Additional Requirements for Class A Companies:

  • Independent Cybersecurity Audits: Required to conduct independent audits of their cybersecurity programs at least annually by external auditors.
  • Risk Assessments: All covered entities are required to complete risk assessments at least annually or when there's a material change in business or technology that alters the cybersecurity risk. Class A companies must also utilize external experts for a risk assessment at least once every three years.
  • Monitoring Privileged Access: Implementation of password vaulting solutions for privileged accounts and monitoring of privileged access activity is required.
  • Endpoint Detection and Response Solutions: Implementation of solutions to monitor anomalous activity and centralize logging and security event alerting.

Enhanced Cybersecurity Governance:

  • More Frequent Board Reporting: Increased frequency in board reporting along with demonstrated cybersecurity expertise on the board.
  • Assignment and Authority of a Chief Information Security Officer (CISO): Ensuring the CISO has adequate authority for managing cybersecurity risks, including the ability to direct sufficient resources for implementing and maintaining a cybersecurity program.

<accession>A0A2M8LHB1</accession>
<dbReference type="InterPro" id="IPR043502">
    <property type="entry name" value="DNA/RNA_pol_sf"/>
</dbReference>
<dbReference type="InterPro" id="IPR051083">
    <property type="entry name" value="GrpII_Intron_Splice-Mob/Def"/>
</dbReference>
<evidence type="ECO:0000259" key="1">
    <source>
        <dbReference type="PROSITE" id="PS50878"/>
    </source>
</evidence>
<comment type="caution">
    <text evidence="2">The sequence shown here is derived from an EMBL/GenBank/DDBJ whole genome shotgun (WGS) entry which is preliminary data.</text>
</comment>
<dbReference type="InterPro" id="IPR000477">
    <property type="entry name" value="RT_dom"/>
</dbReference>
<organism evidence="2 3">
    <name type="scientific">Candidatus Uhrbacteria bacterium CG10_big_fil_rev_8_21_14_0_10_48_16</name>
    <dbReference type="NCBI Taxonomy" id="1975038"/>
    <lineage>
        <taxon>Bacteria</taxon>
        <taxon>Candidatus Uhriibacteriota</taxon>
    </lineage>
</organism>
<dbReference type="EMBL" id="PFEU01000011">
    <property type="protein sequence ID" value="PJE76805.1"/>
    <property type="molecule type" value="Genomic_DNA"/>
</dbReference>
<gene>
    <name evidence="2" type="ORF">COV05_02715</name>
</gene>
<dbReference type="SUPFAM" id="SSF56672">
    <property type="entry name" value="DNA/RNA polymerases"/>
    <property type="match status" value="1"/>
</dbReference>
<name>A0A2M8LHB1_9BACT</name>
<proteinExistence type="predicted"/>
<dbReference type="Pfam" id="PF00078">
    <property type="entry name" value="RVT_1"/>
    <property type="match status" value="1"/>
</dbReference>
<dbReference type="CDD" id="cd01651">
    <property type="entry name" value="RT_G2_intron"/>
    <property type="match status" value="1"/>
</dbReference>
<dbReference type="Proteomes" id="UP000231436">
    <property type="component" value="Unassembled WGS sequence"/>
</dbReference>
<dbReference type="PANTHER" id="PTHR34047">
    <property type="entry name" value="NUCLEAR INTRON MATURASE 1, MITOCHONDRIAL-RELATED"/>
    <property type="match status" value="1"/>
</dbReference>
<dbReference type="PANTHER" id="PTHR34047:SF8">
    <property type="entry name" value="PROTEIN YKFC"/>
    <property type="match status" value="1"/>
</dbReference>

• Annual Reports by CISO to the Board: Covering various aspects like the confidentiality of nonpublic information, integrity and security of systems, material cybersecurity risks, effectiveness of the cybersecurity program, and plans for remediating material inadequacies.

Business Continuity and Disaster Recovery (BCDR) Plan:

  • Covered entities are required to maintain and test a BCDR Plan to ensure the availability and functionality of the covered entity’s services and protect the covered entity’s personnel, assets, and nonpublic information in the event of an emergency or other disruption of normal business activities.